The People Love to Hate

My friend Conor Friedersdorf comes dangerously close to violating the Dougherty Doctrine. You see, Mr. Friedersdorf is an unfailingly polite, open-minded, sympathetic, empathetic, irenic, well-mannered guy. An utterly non-self-aggrandizing, calming, unflappable, gentle man. And over at The Atlantic he notices how unpleasant are those partisans that lack his virtues.

But if you spend time talking politics with people who identify as hard core progressives or movement conservatives, you’ll find that a significant percentage believe their ideology would prevail more often if only their partisans were more angry, their attacks more pointed, their operatives more ruthless. This is most often expressed via the use of metaphors that draw on the language of war and fighting. Usually it doesn’t make any sense. In war, the victor kills as many folks as possible on the opposing side. Political winners persuade more people to join their coalition.

Mr. Friedersdorf goes on to produce examples of negative campaigning that failed or proved ineffective, as part of his argument that irenic persuasion of the sort Friedersdorf (and I) prefer is a winner politically.

Unfortunately, he’s wrong. Politics may not be about killing your opponents (at least here it isn’t), but it certainly isn’t about gently persuading them. Politics is often about humiliating, discrediting, and shaming people and their ideas. Only rarely or at the elite margins is this done with argument. The reason words like “fascist”, “bigot”, and “racist” are an everyday feature of our discourse is because they are powerful weapons for marginalizing and shaming people.

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Lindsey Graham’s Poses

Lindsey Graham is probably one of the most loathsome men in the Senate. (Of course he has been recently hailed as a “New Maverick”) Anyway, Graham is making news today with his suddenly harsh ideas about illegal immigrants. From the Politico:

“I may introduce a constitutional amendment that changes the rules if you have a child here,” . . . → Read More: Lindsey Graham’s Poses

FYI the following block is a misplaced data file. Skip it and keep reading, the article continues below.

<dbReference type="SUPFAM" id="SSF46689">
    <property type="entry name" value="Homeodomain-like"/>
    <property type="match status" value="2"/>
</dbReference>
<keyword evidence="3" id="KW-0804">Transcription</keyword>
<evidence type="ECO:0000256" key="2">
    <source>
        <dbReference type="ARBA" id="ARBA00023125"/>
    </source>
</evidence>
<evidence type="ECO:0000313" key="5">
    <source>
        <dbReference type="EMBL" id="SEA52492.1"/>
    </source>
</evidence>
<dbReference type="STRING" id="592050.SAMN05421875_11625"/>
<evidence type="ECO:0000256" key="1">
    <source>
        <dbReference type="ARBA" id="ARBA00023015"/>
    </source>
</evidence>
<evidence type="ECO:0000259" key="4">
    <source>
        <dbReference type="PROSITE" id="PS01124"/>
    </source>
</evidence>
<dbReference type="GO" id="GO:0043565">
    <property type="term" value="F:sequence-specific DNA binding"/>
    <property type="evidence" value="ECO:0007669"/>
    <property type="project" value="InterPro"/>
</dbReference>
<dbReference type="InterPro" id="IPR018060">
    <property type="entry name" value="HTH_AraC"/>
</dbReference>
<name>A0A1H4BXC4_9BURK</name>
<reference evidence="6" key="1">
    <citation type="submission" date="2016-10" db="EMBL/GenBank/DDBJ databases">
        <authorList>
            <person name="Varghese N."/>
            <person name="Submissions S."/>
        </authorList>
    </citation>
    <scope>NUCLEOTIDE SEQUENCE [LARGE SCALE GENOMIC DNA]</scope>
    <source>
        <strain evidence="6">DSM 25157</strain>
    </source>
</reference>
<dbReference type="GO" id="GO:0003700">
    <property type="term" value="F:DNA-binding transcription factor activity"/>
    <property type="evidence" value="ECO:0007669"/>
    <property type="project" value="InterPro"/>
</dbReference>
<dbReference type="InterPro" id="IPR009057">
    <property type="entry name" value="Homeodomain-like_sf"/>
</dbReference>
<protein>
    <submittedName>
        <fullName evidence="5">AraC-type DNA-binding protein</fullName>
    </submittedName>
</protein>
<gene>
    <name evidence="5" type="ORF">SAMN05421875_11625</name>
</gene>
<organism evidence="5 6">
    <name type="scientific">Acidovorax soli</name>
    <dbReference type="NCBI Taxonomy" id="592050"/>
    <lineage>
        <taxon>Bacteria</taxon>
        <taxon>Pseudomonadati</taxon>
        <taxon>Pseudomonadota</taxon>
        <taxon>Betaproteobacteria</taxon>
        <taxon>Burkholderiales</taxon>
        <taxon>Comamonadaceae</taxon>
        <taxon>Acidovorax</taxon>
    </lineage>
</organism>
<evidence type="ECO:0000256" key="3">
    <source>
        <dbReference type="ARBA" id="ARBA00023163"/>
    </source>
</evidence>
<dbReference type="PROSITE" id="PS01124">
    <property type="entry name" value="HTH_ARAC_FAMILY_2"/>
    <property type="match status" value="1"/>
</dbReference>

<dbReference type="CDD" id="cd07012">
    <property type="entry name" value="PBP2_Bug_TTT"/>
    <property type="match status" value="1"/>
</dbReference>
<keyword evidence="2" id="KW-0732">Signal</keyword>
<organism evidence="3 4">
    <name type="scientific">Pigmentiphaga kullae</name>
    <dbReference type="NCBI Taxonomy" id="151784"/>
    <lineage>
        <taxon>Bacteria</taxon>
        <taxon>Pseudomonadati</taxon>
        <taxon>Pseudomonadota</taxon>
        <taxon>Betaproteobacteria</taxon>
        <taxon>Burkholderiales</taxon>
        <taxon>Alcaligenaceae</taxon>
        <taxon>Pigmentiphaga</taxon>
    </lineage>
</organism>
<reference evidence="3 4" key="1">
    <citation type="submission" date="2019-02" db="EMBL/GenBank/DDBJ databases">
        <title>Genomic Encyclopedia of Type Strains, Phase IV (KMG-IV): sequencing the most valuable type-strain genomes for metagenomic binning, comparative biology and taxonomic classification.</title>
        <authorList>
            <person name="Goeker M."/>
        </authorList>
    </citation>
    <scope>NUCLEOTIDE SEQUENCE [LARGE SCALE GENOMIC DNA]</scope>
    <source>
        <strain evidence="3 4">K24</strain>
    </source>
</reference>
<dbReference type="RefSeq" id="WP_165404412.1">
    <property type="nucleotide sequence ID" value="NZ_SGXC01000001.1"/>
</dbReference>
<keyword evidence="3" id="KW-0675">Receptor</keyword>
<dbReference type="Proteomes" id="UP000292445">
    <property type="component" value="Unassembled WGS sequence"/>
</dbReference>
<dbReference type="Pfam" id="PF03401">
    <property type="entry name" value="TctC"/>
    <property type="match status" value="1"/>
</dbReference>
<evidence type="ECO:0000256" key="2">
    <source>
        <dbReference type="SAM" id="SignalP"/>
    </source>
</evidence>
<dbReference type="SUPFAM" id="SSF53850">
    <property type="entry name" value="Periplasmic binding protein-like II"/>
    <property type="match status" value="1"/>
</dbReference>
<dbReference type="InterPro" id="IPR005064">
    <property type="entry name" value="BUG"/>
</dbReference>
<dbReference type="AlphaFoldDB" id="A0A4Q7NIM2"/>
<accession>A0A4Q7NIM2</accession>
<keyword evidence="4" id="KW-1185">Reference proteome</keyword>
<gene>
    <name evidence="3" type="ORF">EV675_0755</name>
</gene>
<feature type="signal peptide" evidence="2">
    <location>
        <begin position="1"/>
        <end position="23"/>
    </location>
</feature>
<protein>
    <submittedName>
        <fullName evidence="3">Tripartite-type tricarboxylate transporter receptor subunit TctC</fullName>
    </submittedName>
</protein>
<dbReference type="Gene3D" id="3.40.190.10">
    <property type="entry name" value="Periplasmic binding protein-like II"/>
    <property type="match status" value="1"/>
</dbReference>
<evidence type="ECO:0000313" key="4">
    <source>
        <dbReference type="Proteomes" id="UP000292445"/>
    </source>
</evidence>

America Going Down the Shore

We’re all going to take a long trip to the Jersey Shore this year. First culturally: Just a few years The Sopranos departed, and we have a revival of shows examining the spray-tanned sub-culture of New Jersey. Most notoriously there is MTV’s guiltiest pleasure Jersey Shore. Pulling up the rear are The Real Housewives of New . . . → Read More: America Going Down the Shore

Naturally Boring Religon

Gerald O’Collins S.J. surprises me with his contribution (warning:PDF) to the latest American Theological Inquiry. The author of Chistology has set out to respond to British children’s author Philip Pullman, who decided to make his stance against traditional Christian religion even more explicit with his book, The Good Man Jesus and the Scoundrel Christ.

Like Thomas Jefferson and other 19th century rationalists, Pullman has removed the miraculous events out of the Gospels altogether. But Pullman goes further than Jefferson by inventing a twin brother. In this retelling, Mary conceives a charismatic Jesus and a sickly Christ. Basically Jesus says everything that Pullman finds salutary, and Christ becomes the inventor and spokesman for those things Pullman doesn’t like: Scripture, authority, the supernatural. Here is an excerpt.

The Jesuit, O’Collins, takes on the problem of the miraculous in his article. The attempt to find a naturalistic explanation for miraclulous events ends up creating a laughable character, hardly worth the laconic tragedy Pullman attempts here. His Jesus is a master of autosuggestion (making lepers ‘feel’ better), magic (fooling people into thinking water was wine), and transforming sympathy, (“some people who were sick felt themselves uplifted by his [Jesus’] presence and declared themselves cured.”) In other words, Pullman’s good Jesus becomes a televangelist mixed with David Blaine. Not exactly the type who could convinclingly deliver a portentous moral parable or the Beatitudes. O’Collins writes:

Pullman cannot entertain the idea of Jesus being more than merely human. That failure robs his Jesus not only of his genuinely miraculous activity but also of his unconditional authority and reduces him to being a tragic example of a noble and passionate preacher finally crushed by the powers of this world.

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This is Unreal, I’m Blogging Again

Wait: Who are you again?

I’m Michael Brendan Dougherty. But people call me “MBD” to cut down on syllabic exhaustion. You can read about me on the bio page. Basically I write about political ideas, culture – that sort of thing. Normally I do it for money. But since you don’t have to pay to read . . . → Read More: This is Unreal, I’m Blogging Again